BY DEREK BBANGA
To what extent do others perceive that you (the leader), are aware of your own strengths and limitations? To what extent do other people notice you asking for feedback on how you approach things?
In the PwC’s 20th annual CEO Survey, leaders were asked to list the top issues they face at work and the analysis showed that 76 per cent are on people or relational issues. Undeniably, leaders who practise mindfulness, and apply mindful techniques are better equipped to cope with everyday leadership challenges and create high performing teams. When you are mindful, you are able to observe and participate in each moment of any action you take while recognising it’s long term implications.
To be a mindful leader, you first need to be self-aware. This is the ability to know your own emotions, moods and feelings and how they impact you. Self-awareness leads to self-confidence which leads to success. A quote from the book Competent Manager says, “Among supervisors, managers and executives, a high degree of self-confidence distinguishes the best from average performers.” Self-confidence is not arrogance or cockiness, it’s more about feeling that whatever situation you go into, you will be okay.
The first component of self-confidence is self-assessment – what are my preferences, my likes and dislikes, strengths and weaknesses. It helps one to understand and prepare before going into situations that are challenging.
The second component is emotional awareness. If emotions affect you so dramatically, you need to be aware of your internal state and intuitions. At the core of self-awareness is the ability to understand the impact your behaviour has on others.
Leaders should demonstrate an awareness of their moods and emotions. Emotions are physiological responses that arise as a result of an external stimulus. Mindful leadership notices those emotions as they arise, so that when upset, you are aware when your emotional state changes. In fact, bodily sensations are easier to detect, so you can use them as a gut check in your emotions.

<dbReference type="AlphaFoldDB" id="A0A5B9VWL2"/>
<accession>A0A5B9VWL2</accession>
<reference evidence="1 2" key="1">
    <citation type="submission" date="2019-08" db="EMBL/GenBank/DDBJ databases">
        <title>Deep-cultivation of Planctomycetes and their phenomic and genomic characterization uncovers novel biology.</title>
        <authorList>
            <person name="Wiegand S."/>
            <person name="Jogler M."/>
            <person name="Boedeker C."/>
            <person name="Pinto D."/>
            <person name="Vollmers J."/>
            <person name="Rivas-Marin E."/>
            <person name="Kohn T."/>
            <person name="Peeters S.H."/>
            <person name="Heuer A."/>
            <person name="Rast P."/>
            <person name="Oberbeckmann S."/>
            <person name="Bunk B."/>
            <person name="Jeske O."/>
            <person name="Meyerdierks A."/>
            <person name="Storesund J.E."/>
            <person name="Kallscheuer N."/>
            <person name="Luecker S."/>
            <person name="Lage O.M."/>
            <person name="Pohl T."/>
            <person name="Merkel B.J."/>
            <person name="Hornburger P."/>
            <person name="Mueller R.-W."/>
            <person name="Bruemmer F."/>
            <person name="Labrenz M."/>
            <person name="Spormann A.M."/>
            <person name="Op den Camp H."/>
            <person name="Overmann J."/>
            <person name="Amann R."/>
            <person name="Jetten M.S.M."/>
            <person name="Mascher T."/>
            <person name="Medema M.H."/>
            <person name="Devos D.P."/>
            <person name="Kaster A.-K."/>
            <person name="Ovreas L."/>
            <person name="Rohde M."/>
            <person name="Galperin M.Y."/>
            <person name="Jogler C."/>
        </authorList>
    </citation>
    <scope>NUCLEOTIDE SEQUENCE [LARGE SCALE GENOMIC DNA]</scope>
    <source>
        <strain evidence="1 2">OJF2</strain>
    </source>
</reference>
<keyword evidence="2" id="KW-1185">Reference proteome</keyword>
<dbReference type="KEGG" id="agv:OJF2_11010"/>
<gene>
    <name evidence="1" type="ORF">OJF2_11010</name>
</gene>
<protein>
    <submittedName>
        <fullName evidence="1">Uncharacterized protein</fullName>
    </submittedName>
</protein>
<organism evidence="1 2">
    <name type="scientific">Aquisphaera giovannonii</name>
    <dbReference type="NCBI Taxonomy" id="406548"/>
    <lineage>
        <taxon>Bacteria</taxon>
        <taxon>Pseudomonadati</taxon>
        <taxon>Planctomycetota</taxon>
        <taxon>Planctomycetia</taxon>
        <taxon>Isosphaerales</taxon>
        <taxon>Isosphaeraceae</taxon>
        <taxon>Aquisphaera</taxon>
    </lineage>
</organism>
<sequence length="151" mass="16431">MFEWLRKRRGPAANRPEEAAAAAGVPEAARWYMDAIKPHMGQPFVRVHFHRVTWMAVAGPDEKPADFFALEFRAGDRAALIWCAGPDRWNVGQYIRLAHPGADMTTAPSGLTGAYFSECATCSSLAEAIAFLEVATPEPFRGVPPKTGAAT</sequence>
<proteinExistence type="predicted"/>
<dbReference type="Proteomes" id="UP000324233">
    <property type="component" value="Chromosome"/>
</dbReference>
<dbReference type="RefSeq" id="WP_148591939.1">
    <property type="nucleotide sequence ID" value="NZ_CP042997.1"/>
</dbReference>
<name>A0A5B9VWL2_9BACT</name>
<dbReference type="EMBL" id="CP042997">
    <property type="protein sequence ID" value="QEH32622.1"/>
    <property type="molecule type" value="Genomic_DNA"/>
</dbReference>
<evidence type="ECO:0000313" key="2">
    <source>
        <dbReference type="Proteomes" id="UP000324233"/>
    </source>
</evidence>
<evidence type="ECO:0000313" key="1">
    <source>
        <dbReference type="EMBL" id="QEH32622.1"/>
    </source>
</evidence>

Two key questions arise; to what extent do others perceive that you (the leader), are aware of your own strengths and limitations? Secondly, to what extent do other people notice you asking for feedback on how you approach things? How would you fare if you had to compare how they see you and how you perceive yourself? True to the German expression – awareness is curative – having an awareness of your limitations moves you towards protecting yourself against them.
An average person has approximately 15,000 thoughts a day and of these, about 7,500 are negative thoughts translating to about 5 negative thoughts per minute. Each of those thoughts evoke an emotional reaction although most go unnoticed. You might be sitting in a meeting with your colleagues at work and suddenly your mood falls off a cliff. This could be a reaction to one your emotions triggered by one of the 7,500 negative thoughts. We respond physiologically to these emotions and that affects our mood.
So, how can mindful leaders inspire performance in others? Well you must understand others’ purpose and contribution and what work is meaningful to them. Start by finding out what is meaningful for you. When you figure out how to create a vision that inspires you, what makes your own work meaningful and gives it purpose, it’s only then that you can inspire others. On his deathbed, Steve Jobs said, “Knowing you are going to die releases you from the burden of thinking I cannot follow my heart and create a vision of who I truly want to be.” He wished he had followed this philosophy his whole life.
Mindful leaders reflect on others’ feelings in decision-making. They ask others how they feel about potential solutions to problems, consider issues from multiple perspectives and are aware of biases (gender, race, religion etc).
A flood of research is increasingly proving that a company’s people are the differentiating factor. Mindfulness is all about “people smart” – it’s about relating to yourself and others. In difficult times, the soft stuff often goes away.
But being mindful, therefore, isn’t so soft and lack of it can jeopardise your ability to perform or be compassionate in a crisis. It isn’t a luxury you can dispense within tough times. At the end of the day, mindful leaders have more satisfied employees who perform better and suffer less burnout.
Derek Bbanga is a Certified Emotional Intelligence Practitioner with Genos International teaching emotional intelligence in the workplace. Email: firstname.lastname@example.org